€22m rafting course is 'proof council can cope with cuts', says minister
Minister John Paul Phelan has pointed to plans for a controversial €22m white-water rafting course as proof that Dublin City Council can "cope" with budget cuts happening next year.
The project for the city's north quays was given the green light by councillors earlier this month. It has been criticised by some amid claims the funds should be used to help tackle the capital's housing crisis.
All four local authorities in Dublin, as well as councils in Waterford, Kildare, Wicklow and Limerick are facing combined cuts of more than €21m next year because of changes to how commercial rates for Irish Water are calculated.
Dublin Mid-West TD Eoin O Broin asked ministers what contacts they've had with councils to ensure there will be no loss of services.
The Sinn Fein TD told the Dail that Dublin City Council is set to lose €9m and South Dublin County Council more than €4m. Fine Gael junior housing minister Mr Phelan said local authority revenues are up 25pc to €5bn over the last four years.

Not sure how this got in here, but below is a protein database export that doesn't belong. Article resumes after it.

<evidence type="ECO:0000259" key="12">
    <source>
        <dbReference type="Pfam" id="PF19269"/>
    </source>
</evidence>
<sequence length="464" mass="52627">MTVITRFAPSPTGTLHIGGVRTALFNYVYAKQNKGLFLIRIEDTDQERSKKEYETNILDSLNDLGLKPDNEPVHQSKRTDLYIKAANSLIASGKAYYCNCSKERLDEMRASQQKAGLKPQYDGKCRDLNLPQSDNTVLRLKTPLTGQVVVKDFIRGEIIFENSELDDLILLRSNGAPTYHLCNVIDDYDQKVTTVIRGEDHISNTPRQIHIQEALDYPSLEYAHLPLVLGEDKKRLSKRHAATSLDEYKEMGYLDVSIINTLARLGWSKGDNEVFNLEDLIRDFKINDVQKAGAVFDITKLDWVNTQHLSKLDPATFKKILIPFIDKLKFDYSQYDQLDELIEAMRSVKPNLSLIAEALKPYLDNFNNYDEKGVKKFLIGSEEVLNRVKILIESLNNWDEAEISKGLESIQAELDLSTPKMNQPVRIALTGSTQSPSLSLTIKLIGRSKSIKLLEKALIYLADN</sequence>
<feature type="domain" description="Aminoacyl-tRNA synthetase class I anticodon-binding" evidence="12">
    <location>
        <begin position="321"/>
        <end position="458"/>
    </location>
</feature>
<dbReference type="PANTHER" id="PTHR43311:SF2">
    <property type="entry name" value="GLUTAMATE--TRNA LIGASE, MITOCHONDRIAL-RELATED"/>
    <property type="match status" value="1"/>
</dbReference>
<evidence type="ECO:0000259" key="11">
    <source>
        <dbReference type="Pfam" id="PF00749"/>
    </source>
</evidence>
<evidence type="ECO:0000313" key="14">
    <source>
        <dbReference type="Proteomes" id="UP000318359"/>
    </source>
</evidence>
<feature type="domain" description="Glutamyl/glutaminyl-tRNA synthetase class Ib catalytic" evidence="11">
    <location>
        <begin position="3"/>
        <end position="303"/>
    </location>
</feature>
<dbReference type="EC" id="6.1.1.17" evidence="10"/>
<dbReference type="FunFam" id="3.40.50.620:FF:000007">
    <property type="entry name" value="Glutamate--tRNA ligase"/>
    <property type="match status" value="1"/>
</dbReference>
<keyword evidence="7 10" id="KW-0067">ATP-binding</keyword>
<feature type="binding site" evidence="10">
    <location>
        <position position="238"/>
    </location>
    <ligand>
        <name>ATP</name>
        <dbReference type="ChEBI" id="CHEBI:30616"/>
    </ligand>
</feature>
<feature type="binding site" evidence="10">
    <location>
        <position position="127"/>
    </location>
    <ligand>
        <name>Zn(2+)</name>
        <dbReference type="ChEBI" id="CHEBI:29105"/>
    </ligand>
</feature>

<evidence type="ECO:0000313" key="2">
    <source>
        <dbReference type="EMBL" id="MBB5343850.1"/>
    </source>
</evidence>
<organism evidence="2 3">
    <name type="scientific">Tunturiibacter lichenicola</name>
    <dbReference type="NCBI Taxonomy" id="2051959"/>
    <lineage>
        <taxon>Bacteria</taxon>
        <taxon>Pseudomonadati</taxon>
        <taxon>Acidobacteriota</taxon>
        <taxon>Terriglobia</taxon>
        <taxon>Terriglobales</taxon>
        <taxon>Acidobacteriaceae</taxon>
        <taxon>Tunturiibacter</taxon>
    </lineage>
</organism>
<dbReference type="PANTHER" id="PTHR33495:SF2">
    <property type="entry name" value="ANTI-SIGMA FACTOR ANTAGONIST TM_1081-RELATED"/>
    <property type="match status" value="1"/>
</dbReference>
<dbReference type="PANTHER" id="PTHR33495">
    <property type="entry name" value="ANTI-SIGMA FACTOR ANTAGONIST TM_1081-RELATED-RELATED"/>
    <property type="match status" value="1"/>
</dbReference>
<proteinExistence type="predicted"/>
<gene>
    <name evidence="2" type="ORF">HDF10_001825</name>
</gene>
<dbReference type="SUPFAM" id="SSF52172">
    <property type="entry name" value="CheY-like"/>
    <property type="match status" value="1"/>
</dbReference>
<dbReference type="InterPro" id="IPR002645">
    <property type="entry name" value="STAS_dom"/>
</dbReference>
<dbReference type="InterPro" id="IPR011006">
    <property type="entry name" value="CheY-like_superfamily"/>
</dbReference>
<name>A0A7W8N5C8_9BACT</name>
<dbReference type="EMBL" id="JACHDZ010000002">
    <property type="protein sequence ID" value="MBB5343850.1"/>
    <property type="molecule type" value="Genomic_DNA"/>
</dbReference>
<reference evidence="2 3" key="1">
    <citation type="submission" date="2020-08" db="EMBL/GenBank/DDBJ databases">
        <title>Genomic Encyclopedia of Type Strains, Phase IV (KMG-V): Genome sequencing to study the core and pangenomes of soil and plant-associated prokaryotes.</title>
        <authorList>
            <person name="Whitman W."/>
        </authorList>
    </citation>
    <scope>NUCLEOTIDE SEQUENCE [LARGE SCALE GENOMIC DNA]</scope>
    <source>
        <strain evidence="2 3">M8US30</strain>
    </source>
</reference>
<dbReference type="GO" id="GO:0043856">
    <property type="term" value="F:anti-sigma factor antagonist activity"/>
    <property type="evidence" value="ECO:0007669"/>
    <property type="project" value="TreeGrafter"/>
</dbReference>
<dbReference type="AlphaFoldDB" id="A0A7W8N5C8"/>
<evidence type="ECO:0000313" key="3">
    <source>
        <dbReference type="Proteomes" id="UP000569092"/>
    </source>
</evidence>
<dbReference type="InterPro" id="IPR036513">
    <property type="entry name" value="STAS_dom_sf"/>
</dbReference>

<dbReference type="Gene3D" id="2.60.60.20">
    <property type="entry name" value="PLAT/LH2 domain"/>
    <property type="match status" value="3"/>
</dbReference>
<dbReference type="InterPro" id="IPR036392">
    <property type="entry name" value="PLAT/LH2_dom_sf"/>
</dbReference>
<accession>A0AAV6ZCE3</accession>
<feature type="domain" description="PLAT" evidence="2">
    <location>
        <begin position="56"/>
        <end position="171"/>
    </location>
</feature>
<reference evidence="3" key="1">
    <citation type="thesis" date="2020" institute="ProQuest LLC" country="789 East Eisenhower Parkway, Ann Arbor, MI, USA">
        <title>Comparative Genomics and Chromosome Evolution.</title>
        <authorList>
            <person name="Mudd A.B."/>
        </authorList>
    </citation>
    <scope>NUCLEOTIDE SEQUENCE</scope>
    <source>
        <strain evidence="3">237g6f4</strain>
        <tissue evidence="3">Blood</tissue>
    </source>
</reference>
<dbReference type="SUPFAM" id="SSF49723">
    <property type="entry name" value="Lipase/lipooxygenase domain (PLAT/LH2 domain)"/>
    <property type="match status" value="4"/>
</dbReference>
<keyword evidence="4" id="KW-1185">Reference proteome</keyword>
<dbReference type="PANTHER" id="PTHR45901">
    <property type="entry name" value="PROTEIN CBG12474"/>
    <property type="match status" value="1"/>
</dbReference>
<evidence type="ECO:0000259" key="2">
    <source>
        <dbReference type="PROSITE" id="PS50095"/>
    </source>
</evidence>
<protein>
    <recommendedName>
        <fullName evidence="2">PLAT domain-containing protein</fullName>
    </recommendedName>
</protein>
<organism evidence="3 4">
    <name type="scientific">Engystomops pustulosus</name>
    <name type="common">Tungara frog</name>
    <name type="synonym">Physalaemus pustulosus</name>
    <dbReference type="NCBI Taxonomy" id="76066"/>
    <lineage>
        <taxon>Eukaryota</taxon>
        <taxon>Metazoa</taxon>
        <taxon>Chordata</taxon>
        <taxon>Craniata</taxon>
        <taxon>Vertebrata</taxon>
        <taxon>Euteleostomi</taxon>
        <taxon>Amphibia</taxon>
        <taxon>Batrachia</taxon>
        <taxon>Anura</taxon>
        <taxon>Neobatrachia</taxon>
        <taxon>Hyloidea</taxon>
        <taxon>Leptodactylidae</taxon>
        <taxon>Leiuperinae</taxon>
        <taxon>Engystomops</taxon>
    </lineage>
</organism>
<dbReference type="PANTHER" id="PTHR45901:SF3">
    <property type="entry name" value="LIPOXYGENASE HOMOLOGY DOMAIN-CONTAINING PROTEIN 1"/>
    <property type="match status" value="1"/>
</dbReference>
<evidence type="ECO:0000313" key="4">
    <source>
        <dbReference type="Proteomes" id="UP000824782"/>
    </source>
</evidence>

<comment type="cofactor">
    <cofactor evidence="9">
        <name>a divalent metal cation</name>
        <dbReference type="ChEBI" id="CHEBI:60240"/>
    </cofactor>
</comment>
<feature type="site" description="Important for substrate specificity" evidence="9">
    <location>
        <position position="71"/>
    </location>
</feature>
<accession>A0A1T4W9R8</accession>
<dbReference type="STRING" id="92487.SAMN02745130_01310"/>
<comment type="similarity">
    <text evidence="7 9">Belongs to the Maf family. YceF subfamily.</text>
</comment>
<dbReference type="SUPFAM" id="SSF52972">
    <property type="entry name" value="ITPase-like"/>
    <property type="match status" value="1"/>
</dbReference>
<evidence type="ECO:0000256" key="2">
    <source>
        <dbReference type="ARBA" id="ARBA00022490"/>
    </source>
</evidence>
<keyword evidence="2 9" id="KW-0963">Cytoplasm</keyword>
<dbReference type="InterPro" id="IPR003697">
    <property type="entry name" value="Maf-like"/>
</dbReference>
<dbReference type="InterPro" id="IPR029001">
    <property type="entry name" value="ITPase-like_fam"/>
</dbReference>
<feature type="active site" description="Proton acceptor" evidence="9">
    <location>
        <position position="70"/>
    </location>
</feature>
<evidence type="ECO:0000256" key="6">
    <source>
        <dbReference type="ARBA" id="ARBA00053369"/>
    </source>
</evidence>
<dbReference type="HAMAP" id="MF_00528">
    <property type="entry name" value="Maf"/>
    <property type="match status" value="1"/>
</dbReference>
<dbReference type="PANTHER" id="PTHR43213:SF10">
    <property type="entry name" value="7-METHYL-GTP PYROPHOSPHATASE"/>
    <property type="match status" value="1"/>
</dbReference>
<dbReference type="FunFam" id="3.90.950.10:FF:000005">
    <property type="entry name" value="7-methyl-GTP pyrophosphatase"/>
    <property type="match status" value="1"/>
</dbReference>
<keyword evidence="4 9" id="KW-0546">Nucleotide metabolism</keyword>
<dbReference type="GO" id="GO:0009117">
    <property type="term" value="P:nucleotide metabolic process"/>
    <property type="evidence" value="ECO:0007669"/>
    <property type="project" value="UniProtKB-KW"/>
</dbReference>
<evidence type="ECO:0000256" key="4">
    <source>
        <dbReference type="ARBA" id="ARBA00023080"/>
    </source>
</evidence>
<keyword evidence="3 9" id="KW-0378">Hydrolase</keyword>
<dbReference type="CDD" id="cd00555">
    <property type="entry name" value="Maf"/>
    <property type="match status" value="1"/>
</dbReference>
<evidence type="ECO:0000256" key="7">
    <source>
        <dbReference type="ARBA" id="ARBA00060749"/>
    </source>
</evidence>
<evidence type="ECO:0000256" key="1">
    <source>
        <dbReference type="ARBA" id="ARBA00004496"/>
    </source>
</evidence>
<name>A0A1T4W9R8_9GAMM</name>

He said the changes in how Irish Water will contribute to councils were sought by the local authority sector and the majority would see increases in revenue.
Mr Phelan said Waterford and Wicklow were seen as facing significant challenges and one-off compensatory payments are being made in both of those cases.
"In light of recent decisions by Dublin City Council, in relation to the backing of the white-water rafting initiative on the quays, it was felt that authority - and some of the other Dublin ones - had the financial wherewithal to be able to cope with changes," added Mr Phelan.
Mr O Broin said: "The vast majority of funding for the white-water rafting facility in Dublin City Council is going to come from central government."
He said both Fine Gael and Sinn Fein councillors had supported the plan, but added: "I don't know too much about the background to it so I'll leave that where it is."
Councillors approved plans for the white-water rafting centre by a majority of 37 votes to 19.
However, not everyone was in favour of the ambitious project.
Director of Inner City Helping Homeless, Cllr Anthony Flynn, described the proposal as "crazy" given that Ireland is in the middle of a housing crisis.
It is intended to be a major tourist attraction, but will also be used as a water rescue training facility.
Former Lord Mayor Christy Burke described the current barren basin as an ugly site.
"It reminds you of a huge open grave that's just left there. So I welcome this," he said.